At the start of 2020, amid the height of tight pandemic restrictions in Queensland, I decided I wanted to give back to those around me. In some kind of effort to stave off the isolated feelings of COVID-19, I began to engage in mutual aid groups that focused heavily on the voluntary exchange of resources and caring for one another and the community.
One such community was Food Assistance Angels, a group of folks from my local and surrounding Brisbane areas who all had a passion for helping those struggling with meals during lockdown. Tasia Amber, owner and head chef at Wild Spice Kitchen, was the founder of the initiative. “I wanted to create something that helped people connect through food,” Tasia reflects. “That is something we have been doing through all of history. Sharing food makes us feel less alone, makes us feel connected to the one who made it, to those we eat it with.”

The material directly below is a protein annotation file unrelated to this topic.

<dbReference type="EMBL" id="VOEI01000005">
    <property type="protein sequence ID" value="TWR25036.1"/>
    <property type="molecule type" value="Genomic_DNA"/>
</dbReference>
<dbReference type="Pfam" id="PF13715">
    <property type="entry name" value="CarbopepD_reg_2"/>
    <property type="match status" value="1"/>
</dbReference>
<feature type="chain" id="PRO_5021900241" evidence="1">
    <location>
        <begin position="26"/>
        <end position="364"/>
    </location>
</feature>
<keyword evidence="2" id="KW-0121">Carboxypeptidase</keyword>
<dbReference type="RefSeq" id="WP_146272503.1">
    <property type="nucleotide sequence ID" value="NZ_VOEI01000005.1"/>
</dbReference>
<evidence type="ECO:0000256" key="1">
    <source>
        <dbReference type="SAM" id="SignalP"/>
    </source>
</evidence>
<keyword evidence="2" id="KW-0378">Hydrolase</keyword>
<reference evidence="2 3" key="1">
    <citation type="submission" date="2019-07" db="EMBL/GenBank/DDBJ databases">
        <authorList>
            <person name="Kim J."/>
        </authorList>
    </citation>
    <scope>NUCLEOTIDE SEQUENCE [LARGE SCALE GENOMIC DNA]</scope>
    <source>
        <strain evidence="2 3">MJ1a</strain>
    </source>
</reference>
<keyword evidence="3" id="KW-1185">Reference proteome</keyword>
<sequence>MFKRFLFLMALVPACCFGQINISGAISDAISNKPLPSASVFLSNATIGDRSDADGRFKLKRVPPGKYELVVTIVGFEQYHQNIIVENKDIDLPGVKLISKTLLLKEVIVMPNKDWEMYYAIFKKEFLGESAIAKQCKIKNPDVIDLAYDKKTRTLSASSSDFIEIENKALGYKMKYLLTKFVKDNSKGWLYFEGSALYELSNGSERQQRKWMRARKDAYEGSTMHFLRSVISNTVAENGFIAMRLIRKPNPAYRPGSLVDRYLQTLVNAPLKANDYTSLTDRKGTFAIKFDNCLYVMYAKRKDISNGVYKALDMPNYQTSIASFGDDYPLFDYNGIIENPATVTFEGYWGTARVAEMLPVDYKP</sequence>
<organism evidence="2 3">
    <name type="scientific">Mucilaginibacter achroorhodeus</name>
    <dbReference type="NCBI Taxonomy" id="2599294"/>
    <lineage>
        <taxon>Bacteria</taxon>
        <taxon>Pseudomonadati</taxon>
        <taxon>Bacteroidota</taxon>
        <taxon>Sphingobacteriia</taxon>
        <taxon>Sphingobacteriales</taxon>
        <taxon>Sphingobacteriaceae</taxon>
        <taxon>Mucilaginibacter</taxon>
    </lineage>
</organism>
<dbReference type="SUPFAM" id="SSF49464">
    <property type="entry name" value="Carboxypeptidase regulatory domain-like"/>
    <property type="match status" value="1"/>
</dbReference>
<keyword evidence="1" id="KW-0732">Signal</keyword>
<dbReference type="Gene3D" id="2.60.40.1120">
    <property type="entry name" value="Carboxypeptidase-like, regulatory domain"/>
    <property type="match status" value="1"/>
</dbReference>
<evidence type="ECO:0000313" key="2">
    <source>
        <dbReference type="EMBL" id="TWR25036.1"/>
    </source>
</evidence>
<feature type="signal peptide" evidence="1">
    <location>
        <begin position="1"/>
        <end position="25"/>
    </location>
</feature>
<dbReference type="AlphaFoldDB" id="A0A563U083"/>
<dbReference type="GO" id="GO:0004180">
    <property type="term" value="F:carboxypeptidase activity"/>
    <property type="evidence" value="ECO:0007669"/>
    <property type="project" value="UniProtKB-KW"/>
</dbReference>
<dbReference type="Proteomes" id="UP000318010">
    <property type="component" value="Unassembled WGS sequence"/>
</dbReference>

When times are tough, we often fall back on those connections of kindness and strength within our neighbourhoods, networks and families. “Humans are not islands,” agrees Tasia. “When you are told that you can do everything yourself you will always be left feeling less than, because no one is built that way. And suddenly you have a global pandemic and we are all more cut off from each other than usual.”
Tasia used the tools she had available as a chef and reached out to her social networks for the missing pieces: she sought more cooks (of which I was one), money for ingredients, and drivers to deliver homemade food to those who had lost jobs or were in need. “And then,” Tasia says, “even if just a little, we all felt a bit more connected and a little less isolated in a time of disconnection.”
During this time I cooked stacks of meals for differing dietary requirements and helped coordinate drivers and drop-offs, but most importantly I made new friends. The positive, community-oriented energy the Angels gave me meant I started talking to my neighbours more; we shared gardening tips and a cheeky bit of horse manure to help our apartment gardens flourish.